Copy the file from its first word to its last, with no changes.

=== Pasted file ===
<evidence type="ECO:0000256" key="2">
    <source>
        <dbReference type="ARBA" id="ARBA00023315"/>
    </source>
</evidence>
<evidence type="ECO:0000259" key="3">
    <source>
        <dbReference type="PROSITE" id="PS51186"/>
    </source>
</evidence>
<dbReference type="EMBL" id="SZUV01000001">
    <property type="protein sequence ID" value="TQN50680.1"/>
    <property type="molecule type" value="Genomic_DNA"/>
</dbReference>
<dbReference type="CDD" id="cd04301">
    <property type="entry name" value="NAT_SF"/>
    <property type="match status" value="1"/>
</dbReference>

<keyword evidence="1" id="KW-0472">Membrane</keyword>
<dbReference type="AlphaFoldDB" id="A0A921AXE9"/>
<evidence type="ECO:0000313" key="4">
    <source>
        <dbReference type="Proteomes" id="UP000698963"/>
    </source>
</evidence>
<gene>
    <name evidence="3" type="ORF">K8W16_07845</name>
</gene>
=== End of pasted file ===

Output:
<evidence type="ECO:0000256" key="2">
    <source>
        <dbReference type="ARBA" id="ARBA00023315"/>
    </source>
</evidence>
<evidence type="ECO:0000259" key="3">
    <source>
        <dbReference type="PROSITE" id="PS51186"/>
    </source>
</evidence>
<dbReference type="EMBL" id="SZUV01000001">
    <property type="protein sequence ID" value="TQN50680.1"/>
    <property type="molecule type" value="Genomic_DNA"/>
</dbReference>
<dbReference type="CDD" id="cd04301">
    <property type="entry name" value="NAT_SF"/>
    <property type="match status" value="1"/>
</dbReference>

<keyword evidence="1" id="KW-0472">Membrane</keyword>
<dbReference type="AlphaFoldDB" id="A0A921AXE9"/>
<evidence type="ECO:0000313" key="4">
    <source>
        <dbReference type="Proteomes" id="UP000698963"/>
    </source>
</evidence>
<gene>
    <name evidence="3" type="ORF">K8W16_07845</name>
</gene>